IoT Challenge: Power Backup at the Edge
Without reliable power, the IoT is just a dream. Making it reality takes meticulous planning and execution of power management, not only for devices dispersed through remote areas but also at edge sites where data is processed and analyzed.
Managing primary and backup power is a serious consideration as the IoT expands, linking sensors with data centers and edge sites. Some IoT environments cannot tolerate power outages for too long – or at all. Consider the risks involved in losing connectivity between wearable patient devices and their doctors or connected self-driving vehicles and their base.
Edge computing sites are integral to IoT implementations, making it possible to process, analyze and – if needed – store data close to the source, instead of the cloud where latency can be an issue.
Edge sites typically are not staffed, so they must be monitored from afar to prevent outages. So in addition to deploying UPS backup systems with long battery life, edge sites require remote power management solutions providing visibility into the edge environment.
As the IoT expands into remote areas and edge sites proliferate, demand for connectivity and visibility is increasing, says Jim Simonelli, senior vice president, emerging businesses, IT Division, at energy management company Schneider Electric. Remote monitoring helps ensure uptime, alerting administrators to issues such as low batteries before they wear out.
Remote management also enables an orderly shutdown in the event of equipment malfunction or unpredictable events such as natural disasters and cyber-attacks, says Hervé Tardy, vice president and general manager, Distributed Power Quality North America, for power management company Eaton.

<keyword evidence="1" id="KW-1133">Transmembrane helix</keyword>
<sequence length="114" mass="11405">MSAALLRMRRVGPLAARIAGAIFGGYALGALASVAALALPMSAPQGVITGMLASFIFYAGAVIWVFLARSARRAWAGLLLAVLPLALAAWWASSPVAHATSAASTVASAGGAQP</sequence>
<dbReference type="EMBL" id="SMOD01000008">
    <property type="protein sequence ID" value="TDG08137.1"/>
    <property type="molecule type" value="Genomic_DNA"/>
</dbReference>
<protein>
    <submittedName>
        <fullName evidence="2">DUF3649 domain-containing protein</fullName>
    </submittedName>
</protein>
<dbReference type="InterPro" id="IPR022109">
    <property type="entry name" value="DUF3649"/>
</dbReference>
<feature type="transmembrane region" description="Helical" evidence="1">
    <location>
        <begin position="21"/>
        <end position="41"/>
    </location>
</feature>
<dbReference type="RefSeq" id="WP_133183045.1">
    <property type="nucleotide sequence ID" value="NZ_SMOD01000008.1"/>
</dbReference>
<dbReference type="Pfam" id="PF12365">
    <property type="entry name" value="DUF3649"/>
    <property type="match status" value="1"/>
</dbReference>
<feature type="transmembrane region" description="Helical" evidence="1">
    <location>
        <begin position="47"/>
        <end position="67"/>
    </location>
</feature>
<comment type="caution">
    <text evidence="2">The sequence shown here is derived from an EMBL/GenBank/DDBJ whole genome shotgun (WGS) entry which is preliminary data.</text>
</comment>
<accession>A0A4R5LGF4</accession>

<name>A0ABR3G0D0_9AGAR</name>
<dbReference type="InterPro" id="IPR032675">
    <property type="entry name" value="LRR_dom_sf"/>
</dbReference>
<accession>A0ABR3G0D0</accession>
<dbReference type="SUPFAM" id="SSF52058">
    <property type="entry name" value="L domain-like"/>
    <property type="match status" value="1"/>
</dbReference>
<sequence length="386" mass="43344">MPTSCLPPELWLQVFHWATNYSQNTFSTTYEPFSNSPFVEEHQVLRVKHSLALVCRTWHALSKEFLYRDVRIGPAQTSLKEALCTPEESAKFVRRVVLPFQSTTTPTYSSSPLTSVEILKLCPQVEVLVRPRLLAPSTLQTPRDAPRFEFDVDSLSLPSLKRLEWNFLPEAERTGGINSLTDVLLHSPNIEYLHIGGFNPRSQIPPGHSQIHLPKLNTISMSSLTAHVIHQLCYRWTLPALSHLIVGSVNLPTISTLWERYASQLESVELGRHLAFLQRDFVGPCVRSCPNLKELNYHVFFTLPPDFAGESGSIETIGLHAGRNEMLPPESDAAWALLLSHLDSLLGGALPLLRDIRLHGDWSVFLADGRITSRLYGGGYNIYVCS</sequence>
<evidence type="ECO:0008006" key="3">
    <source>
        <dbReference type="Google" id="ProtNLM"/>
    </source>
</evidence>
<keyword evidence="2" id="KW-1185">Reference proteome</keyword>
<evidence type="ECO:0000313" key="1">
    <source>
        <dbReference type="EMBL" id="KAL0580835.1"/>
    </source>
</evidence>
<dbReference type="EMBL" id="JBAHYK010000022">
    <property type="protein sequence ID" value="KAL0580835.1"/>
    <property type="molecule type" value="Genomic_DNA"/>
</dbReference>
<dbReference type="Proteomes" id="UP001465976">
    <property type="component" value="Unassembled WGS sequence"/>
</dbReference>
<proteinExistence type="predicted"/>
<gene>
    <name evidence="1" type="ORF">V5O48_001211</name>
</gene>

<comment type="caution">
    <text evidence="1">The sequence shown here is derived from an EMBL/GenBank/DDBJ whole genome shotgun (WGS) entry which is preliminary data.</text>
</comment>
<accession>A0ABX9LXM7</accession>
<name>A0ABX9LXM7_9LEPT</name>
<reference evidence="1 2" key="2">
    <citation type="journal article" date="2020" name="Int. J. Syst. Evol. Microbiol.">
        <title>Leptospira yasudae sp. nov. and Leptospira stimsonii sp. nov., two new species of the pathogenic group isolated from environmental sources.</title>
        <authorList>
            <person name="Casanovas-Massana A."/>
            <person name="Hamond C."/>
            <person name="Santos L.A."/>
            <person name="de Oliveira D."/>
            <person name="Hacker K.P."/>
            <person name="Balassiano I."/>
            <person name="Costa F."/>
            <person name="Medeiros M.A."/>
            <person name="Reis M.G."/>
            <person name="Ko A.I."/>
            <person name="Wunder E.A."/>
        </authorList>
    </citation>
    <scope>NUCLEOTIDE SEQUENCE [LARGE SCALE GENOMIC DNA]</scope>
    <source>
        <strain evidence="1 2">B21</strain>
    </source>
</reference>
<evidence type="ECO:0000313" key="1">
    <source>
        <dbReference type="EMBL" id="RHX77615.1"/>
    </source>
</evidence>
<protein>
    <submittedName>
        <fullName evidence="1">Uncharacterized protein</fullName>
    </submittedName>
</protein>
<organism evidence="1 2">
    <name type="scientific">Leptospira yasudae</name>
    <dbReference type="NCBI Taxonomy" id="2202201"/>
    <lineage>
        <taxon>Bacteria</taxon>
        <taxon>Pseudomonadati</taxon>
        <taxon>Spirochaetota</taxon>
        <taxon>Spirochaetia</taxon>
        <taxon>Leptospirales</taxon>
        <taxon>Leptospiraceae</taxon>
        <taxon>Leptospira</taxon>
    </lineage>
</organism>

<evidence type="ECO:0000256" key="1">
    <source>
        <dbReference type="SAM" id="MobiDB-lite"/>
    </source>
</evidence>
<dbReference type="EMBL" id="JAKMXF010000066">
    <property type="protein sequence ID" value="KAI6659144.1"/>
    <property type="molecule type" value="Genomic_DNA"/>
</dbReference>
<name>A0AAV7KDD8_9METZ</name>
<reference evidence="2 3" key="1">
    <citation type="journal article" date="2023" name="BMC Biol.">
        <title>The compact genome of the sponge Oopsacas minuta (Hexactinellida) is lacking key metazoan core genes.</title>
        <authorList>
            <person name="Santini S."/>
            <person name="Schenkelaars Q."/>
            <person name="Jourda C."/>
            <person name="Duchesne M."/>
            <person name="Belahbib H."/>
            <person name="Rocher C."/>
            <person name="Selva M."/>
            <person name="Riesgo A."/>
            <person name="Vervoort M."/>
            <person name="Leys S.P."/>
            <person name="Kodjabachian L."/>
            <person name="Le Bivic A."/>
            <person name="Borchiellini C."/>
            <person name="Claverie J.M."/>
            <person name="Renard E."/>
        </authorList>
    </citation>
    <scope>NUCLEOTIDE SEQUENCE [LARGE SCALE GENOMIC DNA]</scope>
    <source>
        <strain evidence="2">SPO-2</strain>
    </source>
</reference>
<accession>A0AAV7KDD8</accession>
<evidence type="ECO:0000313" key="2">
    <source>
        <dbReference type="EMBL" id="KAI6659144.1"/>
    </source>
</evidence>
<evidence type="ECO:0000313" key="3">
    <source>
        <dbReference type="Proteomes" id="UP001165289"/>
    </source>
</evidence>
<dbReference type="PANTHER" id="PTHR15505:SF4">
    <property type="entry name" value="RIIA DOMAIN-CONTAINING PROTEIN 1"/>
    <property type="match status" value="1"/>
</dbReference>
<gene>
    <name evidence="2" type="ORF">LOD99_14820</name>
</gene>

For power backup, organizations are deploying UPS systems – much like they do with traditional IT infrastructure. “There is a UPS for every environment, but it’s important to choose based on the specific site and situation,” cautions Ramesh Menon, vice president and general manager, distributed power solutions for infrastructure vendor Vertiv.
In dusty industrial environments or remote areas with an unreliable electrical grid, Menon says, it makes sense to deploy more rugged UPS units, as opposed to standard models. “Where remote areas have an unreliable power grid, you may need UPS systems specially designed for supporting poor power environments.”
Picking the Right UPS
When picking UPS systems for edge and IoT, Menon advises making a case-by-case basis decision. “Requirements that factor into this decision can be power capacity, runtime, footprint and manageability of the UPS. Remember, most edge sites do not have on-site IT staff. A UPS that can be monitored and managed remotely offers real value.”
Most IoT applications currently use standard UPSs equipped with network connectivity that provide visibility into the environment. “However, we do see a growing preference for UPSs with smaller form factors as IoT device and applications aggregate together and are contained in small form-factor enclosures,” Simonelli says.
Battery life is an important factor. “We see an increase in the use of Lithium Ion battery technology, which yields 10 years of battery life and twice the runtime and half the size and weight of standard batteries,” he says.
To provide a better fit for edge and IoT, UPS makers are starting to customize systems for these environments. Vertiv this year is launching a family of small UPSs designed primarily for IoT applications, says Menon.
Tardy says true IoT functionality “has yet to make its way into UPSs,” but IoT-like capabilities such as predictive analytics to manage unit and battery life are available. “In the future, we anticipate seeing new families of products that combine industrial strength and ruggedness with advanced communication capabilities such as complete cybersecurity and advanced communication protocols,” he says.
Power management and backup have become a habit for protecting IT equipment. Now we need to develop the same good habits for keeping IoT equipment continuously available.
Pedro Pereira is a Massachusetts-based writer who has covered technology and the IT channel for two decades. He can be reached at firstname.lastname@example.org.